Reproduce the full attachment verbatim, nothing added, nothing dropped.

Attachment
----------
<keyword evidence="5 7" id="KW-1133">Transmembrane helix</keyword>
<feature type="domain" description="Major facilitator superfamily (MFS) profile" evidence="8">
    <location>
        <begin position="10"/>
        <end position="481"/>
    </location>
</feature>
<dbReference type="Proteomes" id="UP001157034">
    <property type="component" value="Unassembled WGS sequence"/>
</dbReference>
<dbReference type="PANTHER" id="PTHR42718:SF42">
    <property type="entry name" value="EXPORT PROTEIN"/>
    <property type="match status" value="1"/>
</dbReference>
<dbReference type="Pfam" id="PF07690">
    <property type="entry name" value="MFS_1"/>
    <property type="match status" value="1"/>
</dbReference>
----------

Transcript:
<keyword evidence="5 7" id="KW-1133">Transmembrane helix</keyword>
<feature type="domain" description="Major facilitator superfamily (MFS) profile" evidence="8">
    <location>
        <begin position="10"/>
        <end position="481"/>
    </location>
</feature>
<dbReference type="Proteomes" id="UP001157034">
    <property type="component" value="Unassembled WGS sequence"/>
</dbReference>
<dbReference type="PANTHER" id="PTHR42718:SF42">
    <property type="entry name" value="EXPORT PROTEIN"/>
    <property type="match status" value="1"/>
</dbReference>
<dbReference type="Pfam" id="PF07690">
    <property type="entry name" value="MFS_1"/>
    <property type="match status" value="1"/>
</dbReference>